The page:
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Ame Comi Girls Volume 1 Paperback – 8 Oct 2013

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Product details

  • Paperback: 168 pages
  • Publisher: DC Comics (8 Oct. 2013)
  • Language: English
  • ISBN-10: 1401242537
  • ISBN-13: 978-1401242534
  • Product Dimensions: 16.9 x 0.7 x 25.8 cm
  • Average Customer Review: 5.0 out of 5 stars  See all reviews (1 customer review)
  • Amazon Bestsellers Rank: 455,965 in Books (See Top 100 in Books)

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Product Description

About the Author

Jimmy Palmiotti is a multi-award-winning comic book creator with a wide range of experience in advertising, production, editorial, film writing and production, media presentation, and video game development. He has created and co-created numerous series and characters, including "The New West," THE MONOLITH, 21 DOWN, THE RESISTANCE, "Gatecrasher," "Beautiful Killer," "Back to Brooklyn," "The Tattered Man" and "Painkiller Jane." Currently he is co-writing DC's ALL-STAR WESTERN with Justin Gray.

Customer Reviews

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Most Helpful Customer Reviews

By Phoenix on 4 Dec. 2013
Format: Paperback Verified Purchase
Loved the art style and the design of some of the female characters such as femme flash and steel were inventive, a good storyline I just hope they decide to continue this book on.
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Most Helpful Customer Reviews on (beta) 5 reviews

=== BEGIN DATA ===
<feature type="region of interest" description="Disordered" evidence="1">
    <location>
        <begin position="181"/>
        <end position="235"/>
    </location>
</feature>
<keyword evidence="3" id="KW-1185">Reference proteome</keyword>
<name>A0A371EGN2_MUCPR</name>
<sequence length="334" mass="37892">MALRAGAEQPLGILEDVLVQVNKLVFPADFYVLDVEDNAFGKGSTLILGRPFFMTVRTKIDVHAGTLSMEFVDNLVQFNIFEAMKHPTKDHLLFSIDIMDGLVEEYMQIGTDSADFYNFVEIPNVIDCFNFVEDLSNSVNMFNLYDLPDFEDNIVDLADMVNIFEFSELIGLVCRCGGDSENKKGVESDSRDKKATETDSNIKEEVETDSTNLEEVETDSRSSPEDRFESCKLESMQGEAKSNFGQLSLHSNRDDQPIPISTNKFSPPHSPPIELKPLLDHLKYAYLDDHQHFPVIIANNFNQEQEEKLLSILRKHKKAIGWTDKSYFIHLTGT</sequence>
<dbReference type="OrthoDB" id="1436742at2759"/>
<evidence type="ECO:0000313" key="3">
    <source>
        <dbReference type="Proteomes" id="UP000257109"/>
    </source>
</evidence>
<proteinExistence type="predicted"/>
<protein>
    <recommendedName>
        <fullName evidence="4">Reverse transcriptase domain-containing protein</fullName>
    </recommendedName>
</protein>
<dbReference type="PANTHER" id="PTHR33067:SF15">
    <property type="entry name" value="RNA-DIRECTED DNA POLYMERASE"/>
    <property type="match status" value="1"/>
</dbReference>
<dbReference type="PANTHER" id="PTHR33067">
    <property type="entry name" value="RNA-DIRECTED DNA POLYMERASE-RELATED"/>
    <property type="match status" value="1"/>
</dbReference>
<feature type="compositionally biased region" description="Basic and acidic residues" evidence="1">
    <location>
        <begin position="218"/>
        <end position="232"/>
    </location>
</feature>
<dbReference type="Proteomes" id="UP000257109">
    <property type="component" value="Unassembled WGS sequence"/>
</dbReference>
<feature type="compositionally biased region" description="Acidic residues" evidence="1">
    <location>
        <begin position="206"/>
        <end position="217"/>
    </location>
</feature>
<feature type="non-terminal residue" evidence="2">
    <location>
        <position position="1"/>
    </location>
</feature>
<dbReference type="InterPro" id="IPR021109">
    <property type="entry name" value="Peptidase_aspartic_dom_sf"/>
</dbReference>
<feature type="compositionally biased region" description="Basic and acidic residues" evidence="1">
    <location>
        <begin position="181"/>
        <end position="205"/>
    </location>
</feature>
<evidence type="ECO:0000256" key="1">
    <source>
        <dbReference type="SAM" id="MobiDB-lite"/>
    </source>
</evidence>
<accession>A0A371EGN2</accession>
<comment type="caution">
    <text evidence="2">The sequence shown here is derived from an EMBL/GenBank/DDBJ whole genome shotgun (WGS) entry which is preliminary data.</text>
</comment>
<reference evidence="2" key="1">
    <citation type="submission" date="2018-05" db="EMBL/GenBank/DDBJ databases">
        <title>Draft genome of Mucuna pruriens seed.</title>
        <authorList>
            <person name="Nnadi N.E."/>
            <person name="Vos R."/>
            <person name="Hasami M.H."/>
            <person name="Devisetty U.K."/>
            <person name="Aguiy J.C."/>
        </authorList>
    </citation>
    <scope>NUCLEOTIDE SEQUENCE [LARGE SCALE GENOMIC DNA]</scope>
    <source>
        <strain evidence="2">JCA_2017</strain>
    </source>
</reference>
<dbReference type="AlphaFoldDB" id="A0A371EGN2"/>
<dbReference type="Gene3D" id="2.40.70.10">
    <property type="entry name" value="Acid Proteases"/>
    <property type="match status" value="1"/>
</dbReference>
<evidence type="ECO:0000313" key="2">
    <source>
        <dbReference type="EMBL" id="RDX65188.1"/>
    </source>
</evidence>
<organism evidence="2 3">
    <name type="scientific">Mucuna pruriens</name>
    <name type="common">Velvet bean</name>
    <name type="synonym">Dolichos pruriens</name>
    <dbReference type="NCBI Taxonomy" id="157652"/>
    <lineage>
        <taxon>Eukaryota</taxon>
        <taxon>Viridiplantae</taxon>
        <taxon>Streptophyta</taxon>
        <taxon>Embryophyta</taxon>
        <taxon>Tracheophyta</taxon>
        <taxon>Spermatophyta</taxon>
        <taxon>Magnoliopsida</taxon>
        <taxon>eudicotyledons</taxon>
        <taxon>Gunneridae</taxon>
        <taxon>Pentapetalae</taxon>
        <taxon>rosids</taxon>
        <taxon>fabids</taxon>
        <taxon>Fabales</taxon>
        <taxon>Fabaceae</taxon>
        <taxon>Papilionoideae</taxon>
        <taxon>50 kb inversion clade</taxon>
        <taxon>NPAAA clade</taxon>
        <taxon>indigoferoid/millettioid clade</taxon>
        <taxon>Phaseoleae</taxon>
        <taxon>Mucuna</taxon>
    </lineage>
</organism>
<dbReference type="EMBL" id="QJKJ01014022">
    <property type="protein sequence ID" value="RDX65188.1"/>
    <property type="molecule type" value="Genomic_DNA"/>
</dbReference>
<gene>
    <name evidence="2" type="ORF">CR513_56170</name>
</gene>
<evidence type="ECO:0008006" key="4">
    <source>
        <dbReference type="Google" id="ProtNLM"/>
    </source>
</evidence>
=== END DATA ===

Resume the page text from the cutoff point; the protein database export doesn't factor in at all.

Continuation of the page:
2 of 2 people found the following review helpful
Love it but had to dock 1 star 24 Jan. 2014
By Andrew L - Published on
Format: Paperback Verified Purchase
Let me start off by saying that I am a HUGE Power Girl fan. I had stepped away from comics for quite a while until my wife started collecting the Kotobukiya Bishoujo figures. Being a comic book fan (had several subs when I was younger) I naturally got into the statues with her. This is how we came across the Ame-Comi series was because we found the super cute anime style figures/statues.

I was very intrigued by the 'starting from scratch... so to speak' nature of this series. The premise is cool, all girls heroines, and we were both looking for something we could start fresh in. Now on to the book.

Possible light spoilers ahead.

The art style varies dramatically throughout. The last section being by far my favorite, which is very anime/manga inspired. Also, the Wonder Woman chapter is very well done. The others, meh... Your mileage may vary. The writing is very fast paced. They want to introduce all the characters and get you up to speed in just a couple pages it seems. This is where I have to take a star off. I really wished they would have spent some more time on the characters. Wonder Woman and Joker get a decent amount, but Power Girl and Super Girl get the fast forward button. Being a PG fan, I loved that they made PG the Superman equivalent however! I hope she becomes a permanent part of Earth Prime in the new 52, but I digress.